:: Proceed with installation? [Y/n]
    :: Retrieving packages …
    bash-4.3.018-3-armv6h 1177.6 KiB 1758K/s 00:01 [#######################################################################] 100%
    file-5.19-1-armv6h 204.0 KiB 545K/s 00:00 [#######################################################################] 100%
    libffi-3.1-1-armv6h 27.1 KiB 258K/s 00:00 [#######################################################################] 100%
    libusb-1.0.19-1-armv6h 45.7 KiB 305K/s 00:00 [#######################################################################] 100%
    linux-firmware-20140603.a4f3bc0-1-any 23.6 MiB 3.72M/s 00:06 [#######################################################################] 100%
    linux-raspberrypi-3.12.22-1-armv6h 16.4 MiB 3.25M/s 00:05 [#######################################################################] 100%
    pam-1.1.8-5-armv6h 580.2 KiB 1097K/s 00:01 [#######################################################################] 100%
    perl-5.20.0-5-armv6h 12.1 MiB 3.13M/s 00:04 [#######################################################################] 100%
    raspberrypi-firmware-bootloader-20140617-1-any 1302.6 KiB 1718K/s 00:01 [#######################################################################] 100%
    raspberrypi-firmware-bootloader-x-20140617-1-any 1635.4 KiB 2027K/s 00:01 [#######################################################################] 100%
    raspberrypi-firmware-tools-20140617-1-any 614.2 KiB 1072K/s 00:01 [#######################################################################] 100%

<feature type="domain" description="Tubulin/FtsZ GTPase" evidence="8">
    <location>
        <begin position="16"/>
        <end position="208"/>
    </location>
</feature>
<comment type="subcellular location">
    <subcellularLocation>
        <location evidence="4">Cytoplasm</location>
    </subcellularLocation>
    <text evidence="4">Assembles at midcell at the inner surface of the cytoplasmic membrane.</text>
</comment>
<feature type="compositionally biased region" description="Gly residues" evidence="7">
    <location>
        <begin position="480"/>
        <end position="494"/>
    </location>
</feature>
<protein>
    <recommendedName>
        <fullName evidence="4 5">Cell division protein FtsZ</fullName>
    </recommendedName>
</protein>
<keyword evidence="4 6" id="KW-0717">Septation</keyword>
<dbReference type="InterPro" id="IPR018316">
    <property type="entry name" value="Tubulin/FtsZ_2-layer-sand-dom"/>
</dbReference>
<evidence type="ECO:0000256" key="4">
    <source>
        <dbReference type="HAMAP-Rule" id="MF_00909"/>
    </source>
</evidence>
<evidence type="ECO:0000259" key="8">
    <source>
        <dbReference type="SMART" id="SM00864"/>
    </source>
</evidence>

yaourt-1.4-1-any 70.5 KiB 515K/s 00:00 [#######################################################################] 100%
    (12/12) checking keys in keyring [#######################################################################] 100%
    (12/12) checking package integrity [#######################################################################] 100%
    (12/12) loading package files [#######################################################################] 100%
    (12/12) checking for file conflicts [#######################################################################] 100%
    (12/12) checking available disk space [#######################################################################] 100%
    ( 1/12) upgrading bash [#######################################################################] 100%
    ( 2/12) upgrading file [#######################################################################] 100%
    ( 3/12) upgrading libffi [#######################################################################] 100%
    ( 4/12) upgrading libusb [#######################################################################] 100%